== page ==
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Olive oil scams are the shocking underbelly of the majority of brands you will find on the shelves.
Not just the cheap products you find at Stop and Shop and other large commercial supermarkets - but worse yet...
Brands representing themselves as elite, gourmet, hand-crafted estate grown artisan creations are well-represented among the offenders!
When you spend between $100.00 and $250.00 per gallon for what is represented as the best first cold-pressed, extra virgin organic olive oil, and upwards of 40% of it is cheapo hazelnut oil that is actually BAD for you, that's a scam, wouldn't you say!?
'Impossible - how can they get away with that?' you may ask.
Let us count the ways...
Imagine 2200 TONS of hazelnut oil surreptitiously making its way from a port in Turkey. By the time it reaches Barletta, a port in southern Italy, the documents now list the cargo as Greek olive oil. Perhaps a customs official has some extra money for a little vacation...
The Mediterranean region is well-known for its balmy climate. Can you imagine what happens to that hazelnut oil as it sits in the warm hold of the tanker? **Note the length of time stated in the article below, that hazelnut oil remained in the tanker - close to 6 weeks!
Pumped into tank trucks, the so-called 'Greek olive oil' ends up at Riolio, an Italian producer. Some, but not all, is mixed with real olive oil and ALL of it is sold as fancy Italian olive oil!
Profits from this shady business were comparable to those from cocaine trafficking, says this eye-opening article from New Yorker magazine (new window).
One huge impediment to exposing olive oil scams is that some companies have so much government connection and political clout that they are IMMUNE to any investigation...
How can olive oil scams completely fool you?
Here's the inside story...
First, the cheaters add enough beta carotene to hazelnut, soy or other oil to give it a more mellow, rich, full-bodied flavor.
A touch of industrial-grade chlorophyll gives that lovely greenish tint characteristic of first cold-pressed, extra virgin oil from green olives.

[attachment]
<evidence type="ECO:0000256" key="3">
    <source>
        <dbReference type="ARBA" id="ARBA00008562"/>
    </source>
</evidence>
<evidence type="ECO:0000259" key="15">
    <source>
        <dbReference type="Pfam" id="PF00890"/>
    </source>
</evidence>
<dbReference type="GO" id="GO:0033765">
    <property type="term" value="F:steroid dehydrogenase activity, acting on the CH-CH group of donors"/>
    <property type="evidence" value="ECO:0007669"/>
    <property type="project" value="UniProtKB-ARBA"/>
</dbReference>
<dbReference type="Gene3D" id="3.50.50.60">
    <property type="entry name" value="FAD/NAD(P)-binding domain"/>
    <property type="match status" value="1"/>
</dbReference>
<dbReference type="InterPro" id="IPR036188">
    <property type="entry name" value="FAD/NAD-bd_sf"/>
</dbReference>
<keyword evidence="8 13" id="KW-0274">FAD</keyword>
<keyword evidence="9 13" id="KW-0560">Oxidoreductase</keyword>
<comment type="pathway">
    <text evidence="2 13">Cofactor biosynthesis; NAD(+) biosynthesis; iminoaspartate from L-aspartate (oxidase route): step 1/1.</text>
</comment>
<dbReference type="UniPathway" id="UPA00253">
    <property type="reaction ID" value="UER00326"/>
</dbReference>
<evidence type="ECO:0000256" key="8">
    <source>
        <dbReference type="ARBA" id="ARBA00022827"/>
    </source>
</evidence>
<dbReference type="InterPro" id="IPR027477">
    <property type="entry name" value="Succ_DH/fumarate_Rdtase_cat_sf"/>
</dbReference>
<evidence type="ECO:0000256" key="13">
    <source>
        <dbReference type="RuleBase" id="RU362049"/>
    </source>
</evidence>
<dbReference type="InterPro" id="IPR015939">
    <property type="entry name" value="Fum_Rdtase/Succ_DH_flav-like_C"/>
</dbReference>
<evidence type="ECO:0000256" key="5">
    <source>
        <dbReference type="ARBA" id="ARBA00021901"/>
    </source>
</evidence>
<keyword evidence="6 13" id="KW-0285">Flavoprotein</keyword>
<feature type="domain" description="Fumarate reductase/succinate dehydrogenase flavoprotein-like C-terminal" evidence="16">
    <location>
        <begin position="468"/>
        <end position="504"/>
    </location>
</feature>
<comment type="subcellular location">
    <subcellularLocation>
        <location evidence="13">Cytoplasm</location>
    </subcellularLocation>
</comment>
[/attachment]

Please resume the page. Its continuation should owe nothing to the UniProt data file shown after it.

If the manufacturer is particularly generous, they mix in a small percentage of the real thing. This gives a more convincing taste experience to the unwitting consumer.
Another tactic is to cut first cold-pressed, extra virgin with second, third or fourth pressing olive oil.
In the old days, low grade olive oil was relegated to non-culinary uses - such as fuel for oil lamps!
Now, we are fooled into eating it, while paying gourmet prices for the privilege!
The very best strategy is twofold...
1 - Learn how to taste-test any olive oil you buy.
2 - Find an olive oil producer with impeccable integrity and passionate dedication to providing the absolute finest quality oil possible.
You may be so used to the taste of adulterated olive oil that you don't even have a point of reference to evaluate quality. The most tell-tale sign of inferior olive oil is an unpleasant acrid, burning aftertaste at the very back of your tongue and down the back of your throat after tasting and swallowing it.
In reading various company descriptions of the delightful taste of their olive oils, often I find a comment that goes something like this, '...rich, buttery with a 'peppery finish.'
By using the description of peppery 'finish' in their descriptions, could the companies be misleading people into thinking this is desirable in order to sell an inferior product?
Here's why I ask that question...
That 'peppery' taste, if strong, is a sign of one (or both!) of two problems...
1 - There is rancidity (oxidation and spoilage).
Polyunsaturate-rich nut and seed oils such as soy and hazelnut oils are used to adulterate many so-called 'olive oils.' Seed and nut oils are VERY subject to turning rancid - much more so than olive oil, which is mostly mono-unsaturated fatty acids. Rancidity results in that acrid, burning aftertaste.
2 - A very peppery aftertaste also can mean the acidity is high (lower grade olive oils are more acidic than first cold-pressed extra virgin).
I can't tell you how many olive oils I've tasted over the years (supposedly the BEST) that had a disagreeable 'finish.'
They also had a disconcerting 'second act.' If I ingested a generous amount (more than a tablespoon), invariably the oil popped up again and irritated my esophagus.
Additionally, the more I had consumed, the more tired and out of sorts I would feel afterward. Hmmm...
One quality to look for when you buy olive oil...
The very best olive oils are buttery, rich and luxuriant to the taste, full of life, with very minimal 'peppery' qualities. This is because of their freshness as well as low acid content.
Take time to stop notice the taste of the olive oil YOU use.
Below: Photo of the BEST Olive Oil and My Story of How I Found It!
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